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Chapter 5

Chapter 5 - Miscellaneous Torts Affecting Business.doc

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Department
Accounting
Course
ACC 110
Professor
Marla Spergel
Semester
Fall

Description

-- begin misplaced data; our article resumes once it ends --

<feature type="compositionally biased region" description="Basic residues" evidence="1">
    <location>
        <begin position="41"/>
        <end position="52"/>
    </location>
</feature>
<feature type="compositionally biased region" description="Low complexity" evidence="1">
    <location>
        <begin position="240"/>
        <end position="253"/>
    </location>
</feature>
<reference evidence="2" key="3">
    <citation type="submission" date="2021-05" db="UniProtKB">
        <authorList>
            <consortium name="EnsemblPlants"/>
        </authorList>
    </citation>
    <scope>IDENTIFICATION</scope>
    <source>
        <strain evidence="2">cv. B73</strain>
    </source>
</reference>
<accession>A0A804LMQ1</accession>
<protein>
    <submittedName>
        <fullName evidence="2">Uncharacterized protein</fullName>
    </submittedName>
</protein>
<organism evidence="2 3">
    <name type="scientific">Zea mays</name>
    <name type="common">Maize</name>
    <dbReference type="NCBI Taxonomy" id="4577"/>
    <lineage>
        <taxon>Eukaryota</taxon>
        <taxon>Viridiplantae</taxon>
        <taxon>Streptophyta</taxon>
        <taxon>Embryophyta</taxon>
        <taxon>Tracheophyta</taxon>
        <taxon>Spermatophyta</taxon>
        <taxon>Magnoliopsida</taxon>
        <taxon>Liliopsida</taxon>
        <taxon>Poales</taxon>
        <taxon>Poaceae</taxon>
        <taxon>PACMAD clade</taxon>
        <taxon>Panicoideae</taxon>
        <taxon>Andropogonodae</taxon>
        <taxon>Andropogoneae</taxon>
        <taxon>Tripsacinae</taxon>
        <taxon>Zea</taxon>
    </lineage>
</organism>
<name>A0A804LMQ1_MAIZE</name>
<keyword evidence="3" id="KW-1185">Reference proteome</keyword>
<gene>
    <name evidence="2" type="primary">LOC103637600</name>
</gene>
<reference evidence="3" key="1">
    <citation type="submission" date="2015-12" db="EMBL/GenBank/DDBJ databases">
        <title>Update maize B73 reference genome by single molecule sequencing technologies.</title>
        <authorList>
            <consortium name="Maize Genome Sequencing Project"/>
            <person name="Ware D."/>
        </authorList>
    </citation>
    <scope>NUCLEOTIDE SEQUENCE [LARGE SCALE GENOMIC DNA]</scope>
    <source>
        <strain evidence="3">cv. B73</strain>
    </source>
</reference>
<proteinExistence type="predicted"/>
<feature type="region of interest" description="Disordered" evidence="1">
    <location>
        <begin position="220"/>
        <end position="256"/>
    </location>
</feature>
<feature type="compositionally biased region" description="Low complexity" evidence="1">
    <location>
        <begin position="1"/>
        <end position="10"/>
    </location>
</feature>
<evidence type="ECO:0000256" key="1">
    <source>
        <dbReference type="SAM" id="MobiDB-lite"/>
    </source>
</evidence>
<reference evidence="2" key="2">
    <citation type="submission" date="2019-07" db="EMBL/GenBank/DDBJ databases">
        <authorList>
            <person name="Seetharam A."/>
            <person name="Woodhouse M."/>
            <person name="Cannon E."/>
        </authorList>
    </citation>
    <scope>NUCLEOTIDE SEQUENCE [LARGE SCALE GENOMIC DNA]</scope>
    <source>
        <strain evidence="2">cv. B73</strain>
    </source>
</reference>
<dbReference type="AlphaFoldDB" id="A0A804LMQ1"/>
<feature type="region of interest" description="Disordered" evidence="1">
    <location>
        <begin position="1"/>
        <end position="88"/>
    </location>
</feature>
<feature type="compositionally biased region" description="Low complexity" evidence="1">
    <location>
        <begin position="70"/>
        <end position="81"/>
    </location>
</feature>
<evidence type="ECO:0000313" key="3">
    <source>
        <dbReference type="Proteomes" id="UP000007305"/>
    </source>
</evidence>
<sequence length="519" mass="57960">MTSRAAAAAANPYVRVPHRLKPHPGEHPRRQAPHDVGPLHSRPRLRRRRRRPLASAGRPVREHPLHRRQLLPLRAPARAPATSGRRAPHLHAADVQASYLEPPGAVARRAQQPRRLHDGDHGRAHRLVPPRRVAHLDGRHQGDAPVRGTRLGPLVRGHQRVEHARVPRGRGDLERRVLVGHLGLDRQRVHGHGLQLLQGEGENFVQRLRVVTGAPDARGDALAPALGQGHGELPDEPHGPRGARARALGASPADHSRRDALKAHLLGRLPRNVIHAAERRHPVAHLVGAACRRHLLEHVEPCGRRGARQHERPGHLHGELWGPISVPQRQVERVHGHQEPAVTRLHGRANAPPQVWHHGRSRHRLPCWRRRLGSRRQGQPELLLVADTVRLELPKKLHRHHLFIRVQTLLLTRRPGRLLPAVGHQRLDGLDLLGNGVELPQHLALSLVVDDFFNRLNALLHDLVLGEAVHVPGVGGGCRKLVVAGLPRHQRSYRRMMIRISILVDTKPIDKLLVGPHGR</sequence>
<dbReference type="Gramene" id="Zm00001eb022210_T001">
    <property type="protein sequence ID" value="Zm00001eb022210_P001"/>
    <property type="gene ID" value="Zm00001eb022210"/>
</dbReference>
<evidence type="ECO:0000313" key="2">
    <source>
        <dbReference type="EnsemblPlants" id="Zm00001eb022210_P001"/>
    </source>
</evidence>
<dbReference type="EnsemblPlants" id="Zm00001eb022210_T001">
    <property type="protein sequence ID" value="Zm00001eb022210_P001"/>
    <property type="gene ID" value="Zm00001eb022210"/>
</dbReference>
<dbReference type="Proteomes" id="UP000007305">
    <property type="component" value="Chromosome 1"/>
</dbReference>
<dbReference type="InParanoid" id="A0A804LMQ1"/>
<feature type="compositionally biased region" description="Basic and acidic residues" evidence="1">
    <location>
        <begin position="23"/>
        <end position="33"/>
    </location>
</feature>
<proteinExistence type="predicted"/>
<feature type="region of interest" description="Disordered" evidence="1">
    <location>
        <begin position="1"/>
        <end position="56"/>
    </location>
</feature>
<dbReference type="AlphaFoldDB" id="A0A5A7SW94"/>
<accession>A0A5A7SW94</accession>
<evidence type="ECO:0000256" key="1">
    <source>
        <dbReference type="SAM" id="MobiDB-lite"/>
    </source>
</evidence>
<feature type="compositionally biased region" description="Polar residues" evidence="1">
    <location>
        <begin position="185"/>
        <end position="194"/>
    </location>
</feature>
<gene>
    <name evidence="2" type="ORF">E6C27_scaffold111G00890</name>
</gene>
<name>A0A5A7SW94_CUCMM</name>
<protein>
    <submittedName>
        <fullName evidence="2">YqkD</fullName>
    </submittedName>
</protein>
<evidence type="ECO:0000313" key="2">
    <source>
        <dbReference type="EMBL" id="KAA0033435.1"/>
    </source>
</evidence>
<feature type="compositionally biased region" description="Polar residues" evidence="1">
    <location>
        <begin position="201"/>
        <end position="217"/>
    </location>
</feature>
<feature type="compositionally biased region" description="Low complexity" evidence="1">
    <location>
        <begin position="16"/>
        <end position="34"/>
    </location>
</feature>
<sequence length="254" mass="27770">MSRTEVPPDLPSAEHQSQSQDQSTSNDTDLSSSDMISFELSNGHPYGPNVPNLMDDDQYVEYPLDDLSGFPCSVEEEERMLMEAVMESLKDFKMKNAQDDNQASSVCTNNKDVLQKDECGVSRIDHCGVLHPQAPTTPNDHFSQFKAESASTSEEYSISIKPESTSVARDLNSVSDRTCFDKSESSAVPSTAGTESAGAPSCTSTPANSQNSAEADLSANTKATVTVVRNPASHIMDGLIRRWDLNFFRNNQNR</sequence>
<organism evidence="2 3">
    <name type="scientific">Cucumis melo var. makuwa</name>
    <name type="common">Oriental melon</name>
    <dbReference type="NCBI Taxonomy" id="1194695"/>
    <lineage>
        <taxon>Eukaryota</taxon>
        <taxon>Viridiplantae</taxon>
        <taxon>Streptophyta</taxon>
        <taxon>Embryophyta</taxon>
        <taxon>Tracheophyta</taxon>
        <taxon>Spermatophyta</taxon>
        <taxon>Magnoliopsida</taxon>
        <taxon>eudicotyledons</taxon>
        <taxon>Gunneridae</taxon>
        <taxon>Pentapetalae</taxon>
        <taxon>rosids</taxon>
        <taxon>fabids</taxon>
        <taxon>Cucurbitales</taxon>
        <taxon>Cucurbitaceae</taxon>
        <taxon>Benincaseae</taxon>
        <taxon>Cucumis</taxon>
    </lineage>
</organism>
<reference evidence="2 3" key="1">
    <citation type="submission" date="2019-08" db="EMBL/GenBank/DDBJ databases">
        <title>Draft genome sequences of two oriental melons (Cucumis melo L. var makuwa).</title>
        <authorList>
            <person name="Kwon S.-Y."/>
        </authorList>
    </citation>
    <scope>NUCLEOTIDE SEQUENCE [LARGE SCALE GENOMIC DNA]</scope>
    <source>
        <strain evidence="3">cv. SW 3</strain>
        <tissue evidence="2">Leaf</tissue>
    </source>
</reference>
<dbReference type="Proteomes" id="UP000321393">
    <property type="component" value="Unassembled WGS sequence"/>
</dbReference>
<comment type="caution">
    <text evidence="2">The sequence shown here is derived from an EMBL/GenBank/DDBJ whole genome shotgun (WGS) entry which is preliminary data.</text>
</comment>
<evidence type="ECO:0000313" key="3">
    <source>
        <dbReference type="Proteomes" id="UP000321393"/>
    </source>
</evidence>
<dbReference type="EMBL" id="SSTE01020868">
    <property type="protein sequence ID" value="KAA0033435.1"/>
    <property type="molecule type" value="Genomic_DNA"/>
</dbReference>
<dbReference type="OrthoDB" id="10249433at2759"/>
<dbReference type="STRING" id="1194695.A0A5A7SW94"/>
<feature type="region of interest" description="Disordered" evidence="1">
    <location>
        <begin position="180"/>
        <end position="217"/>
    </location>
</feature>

Chapter 5 Conspiracy - Usually occurs when two or more defendants agree to act together with the primary purpose of causing a financial loss to the plaintiff. It is hard to prove. - Rules are different if the defendants’ injured the plaintiff by conspiring to perform an unlawful act. In that situation, the court does not have to be satisfied that the defendants’ primary purpose was to hurt the plaintiff. It is enough if the defendants should have known that their actions might have that result. Intimidation - Concerned with unethical business practices. - Occurs when the plaintiff suffers a loss as a result of the defendant’s threat to commit an unlawful act against either the plaintiff or a third party. - plaintiff must prove threat to break duty in tort, contract, or crime - intimidated party submitted to threat Two party Intimidation - Occurs when the defendant directly coerces the plaintiff into suffering a loss. Three-party Intimidation - Occurs when the defendant coerces a third party into acting in a way that hurts the plaintiff. Whether intimidation involves two or three parties, the basic rules remain the same. 1) The plaintiff must prove that the defendant threatened to commit an unlawful act. 2) The tort does not occur unless the threatened party gave in to the intimidation. 3) As long as the other elements of the tort are established, there is no need to prove that the defendant intended to hurt the plaintiff. Interference with contractual relations - Occurs when the defendant disrupts a contract that exists between the plaintiff and a third party. Risk Management - Danger in luring away competitors customers - Danger in luring away competitors workers Forms of interference with contractual relations - Direct inducement to breach of contract - Indirect inducement to breach of contract Direct inducement to breach of contract - Occurs when the defendant directly persuades a third party to break its contract with the plaintiff. Liability requires four factors: 1) The defendant must know about the contract that exists between the third party and the plaintiff. 2) The defendant must intend to cause the third party to breach that contract. 3) The defendant must actually cause the third party to break its contract with the plaintiff. 4) The plaintiff must suffer a loss as a result of the defendant’s conduct. Indirect inducement to breach of contract - Occurs when the defendant indirectly persuades a third party to break its contract with the plaintiff. - Liability depends on the same 4 factors PLUS proof that the defendant’s actions were themselves unlawful. Unlawful interference with economic relations - Occurs if the defendant commits an unlawful act for the purpose of causing the plaintiff to suffer an economic loss. Three Requirements: 1) There must be intent to injure. 2) There must be an unlawful or illegal act. 3) The plaintiff must suffer an economic loss. Deceit - Occurs if the defendant makes a false statement, which it knows to be untrue, with which it intends to mislead the plaintiff, and which causes the plaintiff to suffer a loss. - Caveat emptor: Let the buyer beware. - As a matter of risk management, business people must not only avoid lying, they must also avoid creating the wrong perception. 1) The defendant must make a false statement. 2) The defendant must know at the time of making a statement, that it is false. It is enough if the defendant acted recklessly, without regard to the truth. But it is not enough if the defendant was merely careless. 3) The defendant must make the statement with the intention of misleading the plaintiff. The statement does not have to be made directly to the plaintiff. 4) The plaintiff must suffer a loss as a result of reasonably relying upon the defendant’s statement. Occupiers’ Liability - Requires an occupier of premises to protect visitors from harm. - Legislation has been enacted in every jurisdiction except Newfoundland, Saskatchewan, and the three territories. Common Law Rules The traditional common law rules recognized 4 categories of visitors. Problems With the traditional system: 1) It can lump together different types of people. Trespassers are trespassers. 2) It is often difficult to distinguish between the different categories. 3) A visitor’s status may change from one moment to the next. 4) It often is difficult to decide whether a danger is hidden or unusual. Type of Visitor Description of Visitor Occupier’s Obligation Trespasser A person who does not have Not to intentionally or recklessly permission to enter the premises. injure a trespasser. Licensee A person who has permission to To protect a licensee from hidden enter the premises, but who does dangers that were actually known not further the occupier’s to the occupier. economic interest Invitee A person who has permission to To take reasonable care to protect enter the premises and who an invitee from unusual dangers furthers the occupier’s economic that the occupier knew or should interests have known about. Contractual Entrant A person who enters into a A contractual obligation to make contract to use the premises, sure that the premises were as rather than to receive services safe as reasonably possible. that are offered on the premises Modified Common Law Rules - Moved away from categorizing visitors and toward increasing the occupier’s obligation. - An occupier must do more than simply refrain from intentionally or recklessly hurting a trespasser. The occupier’s obligations are determined by a number of factors: 1) The age of the trespasser 2) The reason for the trespass 3) The nature of the danger that caused the injury 4) The occupier’s Knowledge of the danger 5) The occupier’s cost of removing that danger. - Licenses and invitees are now generally treated the same. Statutory Rules Most important differences between the common law and the legislation - The common law gener